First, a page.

James Watt: Biography, Inventions & Accomplishments

Instructor: Thomas Davis

Thomas has taught high school age students for 34 years, undergraduate 12 years, and graduate courses for the last 8 years. He has a Masters Degree in Curriculum and Instruction from National Louis University in Evanston, Illinois.

James Watt was a Scottish mechanical engineer and inventor. Today, he is most remembered for his technological innovations in the development steam engine.

One Man's Accomplishments

James Watt was a prolific scientist of the early industrial revolution. His improvements to Newcomen's steam engine were vital to its practical use in industry. The improvements included a system to condense steam, a throttle to regulate the output of the engine, and the sun and planet system that created a reciprocating motion not tied to a piston firing. Among Watt's other notable contributions were breakthroughs in the science of copying and textile bleaching. The International System unit of power is named the watt in his honor. One watt is equal to one joule per second.

Before we go in-depth into Watt's inventions, however, let's first go over his beginnings.

James Watt
James Watt

James Watt, Mechanical Wizard

James Watt was born in Greenock, Scotland, in 1736. As you might expect, James excelled in mathematics at school. Young James looked up to his father, a carpenter who built a myriad of products, from furniture to ships. From his experience around shipbuilding, James learned about technical instruments like compasses and telescopes. When he was a teenager, he decided that he wanted to make mechanical instruments.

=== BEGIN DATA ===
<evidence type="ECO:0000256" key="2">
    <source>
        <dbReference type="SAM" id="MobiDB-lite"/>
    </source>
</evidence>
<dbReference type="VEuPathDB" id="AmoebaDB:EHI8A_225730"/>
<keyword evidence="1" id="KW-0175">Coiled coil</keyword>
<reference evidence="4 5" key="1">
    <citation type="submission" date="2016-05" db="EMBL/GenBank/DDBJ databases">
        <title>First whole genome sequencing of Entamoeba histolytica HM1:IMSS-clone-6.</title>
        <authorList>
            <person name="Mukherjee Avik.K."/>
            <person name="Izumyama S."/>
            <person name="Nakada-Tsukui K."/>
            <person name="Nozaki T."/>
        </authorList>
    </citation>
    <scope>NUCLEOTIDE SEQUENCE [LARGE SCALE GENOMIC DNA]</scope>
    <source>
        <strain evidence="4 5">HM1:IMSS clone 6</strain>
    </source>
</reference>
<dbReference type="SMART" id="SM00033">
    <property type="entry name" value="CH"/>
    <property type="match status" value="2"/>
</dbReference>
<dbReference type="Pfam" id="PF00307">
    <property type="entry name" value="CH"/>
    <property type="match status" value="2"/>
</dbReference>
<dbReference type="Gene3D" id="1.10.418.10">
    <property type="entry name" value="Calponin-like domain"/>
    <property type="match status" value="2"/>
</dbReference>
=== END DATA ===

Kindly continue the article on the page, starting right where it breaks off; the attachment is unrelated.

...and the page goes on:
When Watt turned 18, he moved to Glasgow and worked with Robert Dick. Dick was a University of Glasgow scientist. Dick suggested that James go to London and get specific training from experts. After a difficult search, Watt finally found an instrument maker who would teach him, John Morgan.

Watt finished his training in a year and returned to Glasgow. Since he'd been trained in London, he was ignored by most professionals in Glasgow. However, the University professors were so impressed with his ability they gave him room to work on campus. Shortly after, they created his position of 'Mathematical Instrument Maker to the University.'

This workshop belonged to Watt in Glasgow
This workshop belonged to Watt in Glasgow

First Real Challenge

Professor John Anderson introduced Watt to his greatest challenge -- to figure out why the full scale model of Newcomen's engine needed so much steam. The steam engine would stall frequently. Watt found the flaw instantly. He discovered that the boiler was too small and could not provide the steam needed to reheat the cylinder.

The actual solution was much more difficult. Watt needed to condense the steam without cooling the engine. He made a makeshift piston and condenser using a syringe made of brass. When the syringe was filled with steam, he pumped water out of his condenser and cooled it. Problem solved.

Roebuck Invests in Watt

John Roebuck was a industrialist who worked in coal. After hearing Watt out, he agreed to finance Watt's development of an engine. Watt spent the next four years working, consumed by the project. Watt finally succeeded in getting a large engine to work long enough to get a patent. Roebuck financed the whole venture. He agreed to pay all of Watt's past debt in exchange for two-thirds of the profits from the new engine.

Matthew Boulton of Birmingham had a vision of putting the best craftsmen with the best equipment in one building. What he called a manufactory would eventually be called a factory. He felt the engine was a machine that could be used in his manufactory. Boulton bought the rights of Watt's work from Roebuck. He provided Watt with expert craftsmen with a great amount of experience. Watt kept working on the engine as well as other instruments.

Steam Engine 'New Twists'

In 1776, the engine was finally put into use by the Bentley Mining Company. The Boulton-Watt engine replaced a Newcomen engine. It stroked about 14 to 15 times a minute and was used to pump water out of a pit.

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